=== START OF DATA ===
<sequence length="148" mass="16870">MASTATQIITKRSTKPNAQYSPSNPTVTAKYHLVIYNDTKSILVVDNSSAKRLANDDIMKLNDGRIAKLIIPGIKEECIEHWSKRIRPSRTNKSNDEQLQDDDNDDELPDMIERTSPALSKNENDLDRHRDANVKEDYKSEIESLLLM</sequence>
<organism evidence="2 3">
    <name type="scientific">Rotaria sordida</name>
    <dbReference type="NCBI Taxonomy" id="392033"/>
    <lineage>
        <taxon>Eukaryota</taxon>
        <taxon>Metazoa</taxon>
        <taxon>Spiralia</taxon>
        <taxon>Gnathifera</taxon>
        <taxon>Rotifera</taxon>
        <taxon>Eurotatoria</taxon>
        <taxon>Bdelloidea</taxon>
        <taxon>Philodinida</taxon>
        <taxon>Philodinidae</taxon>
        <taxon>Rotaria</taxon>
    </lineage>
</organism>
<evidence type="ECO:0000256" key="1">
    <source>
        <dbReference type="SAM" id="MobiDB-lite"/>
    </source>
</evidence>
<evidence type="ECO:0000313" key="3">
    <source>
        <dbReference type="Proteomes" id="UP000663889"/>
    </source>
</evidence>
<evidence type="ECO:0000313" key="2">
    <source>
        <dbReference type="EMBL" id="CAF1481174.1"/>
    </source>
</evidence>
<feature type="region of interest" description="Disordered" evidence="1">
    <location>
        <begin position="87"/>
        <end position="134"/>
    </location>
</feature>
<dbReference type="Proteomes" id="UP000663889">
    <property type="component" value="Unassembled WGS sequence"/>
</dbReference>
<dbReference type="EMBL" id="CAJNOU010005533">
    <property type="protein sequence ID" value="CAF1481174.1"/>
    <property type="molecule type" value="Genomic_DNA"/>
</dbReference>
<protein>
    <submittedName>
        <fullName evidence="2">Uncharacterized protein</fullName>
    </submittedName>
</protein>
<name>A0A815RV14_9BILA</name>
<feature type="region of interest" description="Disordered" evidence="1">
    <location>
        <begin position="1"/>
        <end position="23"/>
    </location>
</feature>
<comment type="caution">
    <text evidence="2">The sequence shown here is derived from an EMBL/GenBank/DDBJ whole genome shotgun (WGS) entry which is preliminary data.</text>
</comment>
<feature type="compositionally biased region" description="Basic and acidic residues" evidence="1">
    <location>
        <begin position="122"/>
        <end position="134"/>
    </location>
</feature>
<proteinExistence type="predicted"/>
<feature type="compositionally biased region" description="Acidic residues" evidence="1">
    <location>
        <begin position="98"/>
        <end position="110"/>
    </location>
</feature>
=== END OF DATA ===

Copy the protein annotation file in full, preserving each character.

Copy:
<sequence length="148" mass="16870">MASTATQIITKRSTKPNAQYSPSNPTVTAKYHLVIYNDTKSILVVDNSSAKRLANDDIMKLNDGRIAKLIIPGIKEECIEHWSKRIRPSRTNKSNDEQLQDDDNDDELPDMIERTSPALSKNENDLDRHRDANVKEDYKSEIESLLLM</sequence>
<organism evidence="2 3">
    <name type="scientific">Rotaria sordida</name>
    <dbReference type="NCBI Taxonomy" id="392033"/>
    <lineage>
        <taxon>Eukaryota</taxon>
        <taxon>Metazoa</taxon>
        <taxon>Spiralia</taxon>
        <taxon>Gnathifera</taxon>
        <taxon>Rotifera</taxon>
        <taxon>Eurotatoria</taxon>
        <taxon>Bdelloidea</taxon>
        <taxon>Philodinida</taxon>
        <taxon>Philodinidae</taxon>
        <taxon>Rotaria</taxon>
    </lineage>
</organism>
<evidence type="ECO:0000256" key="1">
    <source>
        <dbReference type="SAM" id="MobiDB-lite"/>
    </source>
</evidence>
<evidence type="ECO:0000313" key="3">
    <source>
        <dbReference type="Proteomes" id="UP000663889"/>
    </source>
</evidence>
<evidence type="ECO:0000313" key="2">
    <source>
        <dbReference type="EMBL" id="CAF1481174.1"/>
    </source>
</evidence>
<feature type="region of interest" description="Disordered" evidence="1">
    <location>
        <begin position="87"/>
        <end position="134"/>
    </location>
</feature>
<dbReference type="Proteomes" id="UP000663889">
    <property type="component" value="Unassembled WGS sequence"/>
</dbReference>
<dbReference type="EMBL" id="CAJNOU010005533">
    <property type="protein sequence ID" value="CAF1481174.1"/>
    <property type="molecule type" value="Genomic_DNA"/>
</dbReference>
<protein>
    <submittedName>
        <fullName evidence="2">Uncharacterized protein</fullName>
    </submittedName>
</protein>
<name>A0A815RV14_9BILA</name>
<feature type="region of interest" description="Disordered" evidence="1">
    <location>
        <begin position="1"/>
        <end position="23"/>
    </location>
</feature>
<comment type="caution">
    <text evidence="2">The sequence shown here is derived from an EMBL/GenBank/DDBJ whole genome shotgun (WGS) entry which is preliminary data.</text>
</comment>
<feature type="compositionally biased region" description="Basic and acidic residues" evidence="1">
    <location>
        <begin position="122"/>
        <end position="134"/>
    </location>
</feature>
<proteinExistence type="predicted"/>
<feature type="compositionally biased region" description="Acidic residues" evidence="1">
    <location>
        <begin position="98"/>
        <end position="110"/>
    </location>
</feature>